Mansfield Holds To Grade Theory

Links Inflation to Affirmative Action

In a strongly worded letter defending his controversial statements on the origins of grade inflation. Thomson Professor of Government Harvey C. Mansfield yesterday suggested that white professors and teaching fellows may have inflated black students' grades to support affirmative action policies.

The letter, addressed to the editors of The Crimson, seems unlikely to lessen campus tension surrounding Mansfield's remarks, which were first reported in the January February issue of Harvard Magazine.

Mansfield wrote that his latest comments would "not be the last" he issues on the subject. He is scheduled to speak on grade inflation again tonight as part of an Institute of Politics panel at the Kennedy School of Government.

In his letter, Mansfield referred to a letter written by Black Students Association (BSA) President Zaher R. Ali '94 to Dean of the Faculty Jere my R. Knowles, in which Ali called Mansfield's statements "Eurocentric, white supremacist informed beliefs.

"Although (ALI) favors affirmative action for Blacks in admissions, he opposes affirmative action in grading," Mansfield wrote. "Sad to say, when Black students first arrived at Harvard in the late '60s, many white teaching fellows and professors were unable to make this distinction. They passed easily from one kind of affirmative action to the other, overlooking the difference that Mr. Ali sees between them."


Mansfield wrote that other "ignoble influences" might also be historically linked to grade inflation, including "the desire of some professors to ensure that Harvard students would keep their draft determents, and an opinion (which is part of the reasoning behind affirmative action) that self-expression is diminished by being held to a standard of excellence."

Mansfield added that it would be difficult to determine the role each factor played in pushing up grades, saying professors may have deliberately obscured the influence of affirmative action in their grading.

"If I am right, professors over-graded all students to justify, and obscure, their over grading of Blacks," Mansfield wrote. He Called on Harvard administrators to release information about the admissions and relative performance of Black students so that a detailed analysis of grade inflation can be conducted.

Ali declined to respond to Mansfield's letter last night, saying he would likely comment on it today.

But in his earlier letter to Knowles, Ali questioned Mansfield's linking of grade inflation specifically to the growing Black student population, rather than to increasing numbers of all minority students. Ali also suggested that Mansfield thought Cs are "the grades [Black Students] really deserve."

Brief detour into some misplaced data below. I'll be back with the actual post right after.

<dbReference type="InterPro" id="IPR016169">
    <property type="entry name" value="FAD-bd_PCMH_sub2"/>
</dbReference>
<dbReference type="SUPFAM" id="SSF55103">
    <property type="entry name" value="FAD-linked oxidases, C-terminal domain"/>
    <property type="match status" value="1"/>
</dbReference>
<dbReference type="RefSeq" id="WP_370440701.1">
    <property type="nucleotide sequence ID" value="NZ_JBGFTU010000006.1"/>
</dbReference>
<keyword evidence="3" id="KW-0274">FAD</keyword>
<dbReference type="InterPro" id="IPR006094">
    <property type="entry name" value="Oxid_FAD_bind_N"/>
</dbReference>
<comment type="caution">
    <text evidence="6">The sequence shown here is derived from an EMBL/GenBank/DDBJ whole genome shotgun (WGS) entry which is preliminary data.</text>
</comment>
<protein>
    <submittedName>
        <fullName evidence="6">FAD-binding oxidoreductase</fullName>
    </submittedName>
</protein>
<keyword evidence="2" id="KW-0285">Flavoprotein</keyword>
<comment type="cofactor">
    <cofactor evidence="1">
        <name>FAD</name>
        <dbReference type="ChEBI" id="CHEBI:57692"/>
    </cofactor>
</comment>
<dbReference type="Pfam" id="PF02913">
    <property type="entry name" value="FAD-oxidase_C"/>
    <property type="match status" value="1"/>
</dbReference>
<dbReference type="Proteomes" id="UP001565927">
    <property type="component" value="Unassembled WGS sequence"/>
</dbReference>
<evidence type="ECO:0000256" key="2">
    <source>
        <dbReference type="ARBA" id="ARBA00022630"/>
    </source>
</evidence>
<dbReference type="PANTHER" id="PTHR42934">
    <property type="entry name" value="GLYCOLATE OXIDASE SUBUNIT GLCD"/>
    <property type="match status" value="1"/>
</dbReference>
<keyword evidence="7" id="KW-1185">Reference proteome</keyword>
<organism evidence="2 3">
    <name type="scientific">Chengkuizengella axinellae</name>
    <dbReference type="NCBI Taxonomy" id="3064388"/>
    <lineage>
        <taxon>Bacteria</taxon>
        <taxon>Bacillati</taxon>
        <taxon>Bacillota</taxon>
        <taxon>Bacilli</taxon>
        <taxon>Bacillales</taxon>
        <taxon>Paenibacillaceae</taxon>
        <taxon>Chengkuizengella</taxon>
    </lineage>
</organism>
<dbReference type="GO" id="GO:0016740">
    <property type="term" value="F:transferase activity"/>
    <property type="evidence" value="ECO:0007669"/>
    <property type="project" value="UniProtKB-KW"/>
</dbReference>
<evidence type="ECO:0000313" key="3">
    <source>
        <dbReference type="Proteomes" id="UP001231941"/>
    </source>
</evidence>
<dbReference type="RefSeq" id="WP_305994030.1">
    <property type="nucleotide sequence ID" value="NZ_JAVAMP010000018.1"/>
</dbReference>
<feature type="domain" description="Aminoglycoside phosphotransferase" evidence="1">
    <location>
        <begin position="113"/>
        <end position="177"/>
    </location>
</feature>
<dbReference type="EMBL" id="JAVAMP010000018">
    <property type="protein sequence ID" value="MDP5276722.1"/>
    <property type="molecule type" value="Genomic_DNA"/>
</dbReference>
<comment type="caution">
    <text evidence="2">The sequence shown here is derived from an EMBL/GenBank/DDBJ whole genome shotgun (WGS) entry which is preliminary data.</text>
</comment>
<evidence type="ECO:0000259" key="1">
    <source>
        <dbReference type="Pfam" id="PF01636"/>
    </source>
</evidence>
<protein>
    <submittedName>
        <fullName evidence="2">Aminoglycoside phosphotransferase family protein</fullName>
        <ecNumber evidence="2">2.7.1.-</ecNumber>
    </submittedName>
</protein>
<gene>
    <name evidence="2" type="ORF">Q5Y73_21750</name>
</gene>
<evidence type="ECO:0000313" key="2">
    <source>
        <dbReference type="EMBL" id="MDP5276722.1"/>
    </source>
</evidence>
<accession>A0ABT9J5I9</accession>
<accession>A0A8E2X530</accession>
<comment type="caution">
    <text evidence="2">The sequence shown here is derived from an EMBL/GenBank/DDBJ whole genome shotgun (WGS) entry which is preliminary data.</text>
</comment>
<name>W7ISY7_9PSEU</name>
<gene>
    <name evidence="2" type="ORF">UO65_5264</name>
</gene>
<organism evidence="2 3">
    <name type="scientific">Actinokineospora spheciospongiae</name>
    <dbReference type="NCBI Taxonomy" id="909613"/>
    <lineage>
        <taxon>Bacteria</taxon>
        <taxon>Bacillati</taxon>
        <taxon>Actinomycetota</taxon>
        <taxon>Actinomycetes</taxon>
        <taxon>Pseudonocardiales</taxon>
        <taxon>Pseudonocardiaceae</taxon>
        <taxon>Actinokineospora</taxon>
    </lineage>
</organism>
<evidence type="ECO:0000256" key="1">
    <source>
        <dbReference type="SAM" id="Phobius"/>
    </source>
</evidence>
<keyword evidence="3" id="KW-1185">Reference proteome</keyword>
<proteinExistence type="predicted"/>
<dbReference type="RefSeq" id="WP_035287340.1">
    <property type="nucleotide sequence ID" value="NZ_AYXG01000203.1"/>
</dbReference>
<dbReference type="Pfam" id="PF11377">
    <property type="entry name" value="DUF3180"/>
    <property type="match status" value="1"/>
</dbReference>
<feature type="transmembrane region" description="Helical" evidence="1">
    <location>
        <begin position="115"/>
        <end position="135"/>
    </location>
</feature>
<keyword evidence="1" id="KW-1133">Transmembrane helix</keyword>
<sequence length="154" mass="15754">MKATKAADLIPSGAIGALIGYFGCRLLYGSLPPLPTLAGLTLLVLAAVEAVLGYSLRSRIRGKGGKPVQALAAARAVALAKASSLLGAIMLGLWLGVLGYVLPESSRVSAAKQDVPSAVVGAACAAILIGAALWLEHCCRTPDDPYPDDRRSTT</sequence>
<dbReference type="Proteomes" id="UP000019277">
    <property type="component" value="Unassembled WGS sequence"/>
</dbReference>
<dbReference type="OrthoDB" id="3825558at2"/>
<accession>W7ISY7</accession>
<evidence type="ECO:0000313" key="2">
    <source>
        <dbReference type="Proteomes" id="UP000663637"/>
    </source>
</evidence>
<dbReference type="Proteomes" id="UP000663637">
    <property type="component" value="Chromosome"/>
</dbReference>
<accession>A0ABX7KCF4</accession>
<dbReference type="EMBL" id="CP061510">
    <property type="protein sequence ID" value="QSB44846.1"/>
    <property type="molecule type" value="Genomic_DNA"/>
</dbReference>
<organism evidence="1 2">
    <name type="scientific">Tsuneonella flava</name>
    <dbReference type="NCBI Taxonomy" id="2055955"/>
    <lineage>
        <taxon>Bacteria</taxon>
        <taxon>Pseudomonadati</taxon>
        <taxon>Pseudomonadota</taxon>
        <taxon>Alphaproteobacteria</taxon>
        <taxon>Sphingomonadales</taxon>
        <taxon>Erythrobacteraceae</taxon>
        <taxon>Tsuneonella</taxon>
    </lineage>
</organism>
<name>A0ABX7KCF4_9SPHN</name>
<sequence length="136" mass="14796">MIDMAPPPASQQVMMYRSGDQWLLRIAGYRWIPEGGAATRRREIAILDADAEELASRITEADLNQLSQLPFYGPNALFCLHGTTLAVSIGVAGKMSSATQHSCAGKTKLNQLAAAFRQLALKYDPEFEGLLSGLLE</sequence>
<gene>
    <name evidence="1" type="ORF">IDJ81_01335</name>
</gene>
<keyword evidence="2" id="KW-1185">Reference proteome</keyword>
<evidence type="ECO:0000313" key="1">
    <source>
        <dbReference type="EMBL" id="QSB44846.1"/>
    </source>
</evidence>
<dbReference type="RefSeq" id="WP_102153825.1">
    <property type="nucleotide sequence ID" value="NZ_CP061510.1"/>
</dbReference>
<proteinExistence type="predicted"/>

But in an interview with The Crimson yesterday, Mansfield said he does not know whether Black students in general merited lower grades historically.

He said he does not know whether grade inflation still occurs. "It may happen," he said, "but it was a historical remark."

In a flyer distributed last Friday at a Junior Parents Weekend seminar on diversity, a coalition of nine student groups, including the BSA, demanded that Mansfield either substantiate or apologize for his remarks.

Along with several other demands--relating to academic issues and "Institutionalized racism" at the University--the coalition called on top Harvard administrators either to support or reject Mansfield's statements.

In a January interview with The Crimson, President Neil L. Rudenstine said he disagreed with Mansfield's theory, saying he believe changing cultural attitudes toward grades and hierarchy were the primary season for grade inflation.

Rudenstine reiterated that belief on Tuesday, but refused to agree with the coalition's characterization of Mansfield's comments as "racist,"

In a letter this week to Ali, Knowles also disputed Mansfield's argument, but demanded the professor's right to say what he believes.

Mansfield, in his letter to The Crimson, said the complaints to Harvard administrators about his remarks may suppress free speech on campus.

"I know that Mr. Ali did not mean to intimidate me by appealing to the authorities, but he should be warned that his action might inadvertently have that effect on others," he wrote. "My remark--and it will not be the last--was intended to widen the range of things that can be said publicity at Harvard."

Anna D. Wide contributed to the reporting of this story.